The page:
To actively engage participants in this session, we intend to have users on their devices navigate through one of two sample Blackboard courses (created beforehand), and ask them to locate certain items and information. One group of users will have a well-edited course that meets uniform standards, making their navigation experience much more accessible, efficient, and pleasant. Another group of users will have an unedited course, which will be more difficult to navigate or to find consistent information in. Examples of errors or difficulties in the unedited course could include:

  • Contradictory information in different course locations, such as one assignment being listed with different names, point values, or due dates. A well-edited course would contain consistent information in each of these areas instead.

  • Grading rubrics with inconsistent formatting, or with point values or ranges that do not add up correctly. Rubrics in a well-edited course would be formatted consistently and contain correct point values.

  • Unclear assignment instructions. A well-edited course would present all instructions with clarity and conciseness.

  • Broken video or website links. A well-edited course would contain functional and up-to-date links.

  • Different versions of the same document (syllabus, assignment instructions, grading rubrics, etc.) in multiple different course locations. A well-edited course would contain one central location for these documents, rather than having different versions of documents in multiple different places.

  • Spelling or grammatical errors in documents; multiple font sizes/styles throughout the course; visually un-appealing text. A well-edited course would use correct grammar and spelling along with consistent font formatting.

After navigating through each course, participants will be better able to identify possible items or areas of a course that would benefit from a quality review by a course editor. This hands-on activity of navigating through courses of two different quality levels will help participants to understand firsthand the issues that can arise in a course from a lack of editing or quality control, as well as the benefits and ease of accessibility that thorough editing and quality control can bring.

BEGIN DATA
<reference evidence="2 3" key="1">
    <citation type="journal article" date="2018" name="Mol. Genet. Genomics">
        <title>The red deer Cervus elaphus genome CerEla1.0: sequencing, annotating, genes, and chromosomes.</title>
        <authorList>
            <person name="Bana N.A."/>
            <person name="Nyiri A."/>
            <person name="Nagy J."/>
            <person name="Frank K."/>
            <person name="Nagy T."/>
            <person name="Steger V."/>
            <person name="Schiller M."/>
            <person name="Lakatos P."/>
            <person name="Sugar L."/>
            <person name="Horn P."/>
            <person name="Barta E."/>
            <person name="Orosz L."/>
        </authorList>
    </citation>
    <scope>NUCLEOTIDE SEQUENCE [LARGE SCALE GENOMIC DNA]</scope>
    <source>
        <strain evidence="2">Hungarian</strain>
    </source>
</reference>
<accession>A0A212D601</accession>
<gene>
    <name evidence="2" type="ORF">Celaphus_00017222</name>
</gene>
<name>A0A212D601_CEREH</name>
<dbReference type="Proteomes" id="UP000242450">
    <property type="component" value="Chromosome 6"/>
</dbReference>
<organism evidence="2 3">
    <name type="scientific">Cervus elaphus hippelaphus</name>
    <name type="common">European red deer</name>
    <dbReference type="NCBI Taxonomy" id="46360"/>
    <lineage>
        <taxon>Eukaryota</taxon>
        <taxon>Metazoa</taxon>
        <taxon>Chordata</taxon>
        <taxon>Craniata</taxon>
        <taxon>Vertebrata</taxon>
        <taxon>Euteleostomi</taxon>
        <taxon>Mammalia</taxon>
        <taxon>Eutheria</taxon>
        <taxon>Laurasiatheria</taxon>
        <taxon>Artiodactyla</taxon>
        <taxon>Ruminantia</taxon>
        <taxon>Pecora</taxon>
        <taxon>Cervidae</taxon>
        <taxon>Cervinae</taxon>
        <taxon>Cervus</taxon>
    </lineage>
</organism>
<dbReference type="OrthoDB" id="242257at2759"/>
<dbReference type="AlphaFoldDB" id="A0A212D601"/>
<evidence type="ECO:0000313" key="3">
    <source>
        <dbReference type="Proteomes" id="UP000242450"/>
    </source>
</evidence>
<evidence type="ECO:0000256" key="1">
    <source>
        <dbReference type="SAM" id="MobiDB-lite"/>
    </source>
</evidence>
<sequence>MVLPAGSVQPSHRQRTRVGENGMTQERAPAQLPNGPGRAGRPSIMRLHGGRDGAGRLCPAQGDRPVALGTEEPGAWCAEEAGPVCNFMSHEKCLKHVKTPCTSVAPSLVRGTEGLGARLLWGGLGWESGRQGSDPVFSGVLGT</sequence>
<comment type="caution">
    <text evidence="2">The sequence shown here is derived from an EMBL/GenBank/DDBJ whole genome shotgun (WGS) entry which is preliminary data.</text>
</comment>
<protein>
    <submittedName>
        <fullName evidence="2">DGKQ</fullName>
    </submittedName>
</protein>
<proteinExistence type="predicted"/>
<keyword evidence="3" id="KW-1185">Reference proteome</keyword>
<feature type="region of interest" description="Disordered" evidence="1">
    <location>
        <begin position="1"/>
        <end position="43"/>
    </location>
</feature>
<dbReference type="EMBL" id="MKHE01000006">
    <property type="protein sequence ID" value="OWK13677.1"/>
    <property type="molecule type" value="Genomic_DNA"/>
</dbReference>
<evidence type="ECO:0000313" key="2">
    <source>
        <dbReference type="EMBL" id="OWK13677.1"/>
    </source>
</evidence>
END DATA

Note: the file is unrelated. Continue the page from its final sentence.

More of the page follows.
Online learning is a relatively new but ever-expanding field. Just as the capacity, scope, and influence of distance education have skyrocketed in the past 25 years, these fields still appear to be growing more and more rapidly, a trend which will only continue in the years to come. Any institution that wishes to remain competitive and relevant in its online offerings must necessarily utilize some form of quality control measures to ensure consistently excellent content for all its courses. Even with all of the capabilities that technology may acquire in the future, it will still be necessary to have have a team of skilled editors to fine-tune all of the details that technology may miss. With a team of thorough and detail-oriented course editors in place, higher learning institutions can continue to offer a smooth, strong, and highly satisfactory learning experience for all of its students and stakeholders.

By the end of the session, participants will be able to:

●     Describe challenges faced in producing quality courses on a large scale.

●     Define the Course Editor’s role in quality assurance of courses.

●     Apply strategies to develop quality control programs for online courses.

  • Practice navigating a Blackboard course and identify specific factors that mark either high or low quality in a course.

 

Possible questions for discussion:

■     Does your institution or organization have standards of quality control for online courses, or a team who ensures quality?

■     If not, how could your institution benefit from implementing these elements?

■     If your institution or organization were to double in the size of courses they produce, would your current design team be able to handle that load while still producing high-quality course content?

 

Reference

 

Kauffman, H. (2015.) A review of predictive factors of student success in and satisfaction with

online learning. Research in Learning Technology, 23, 1-13.

https://doi.org/10.3402/rlt.v23.26507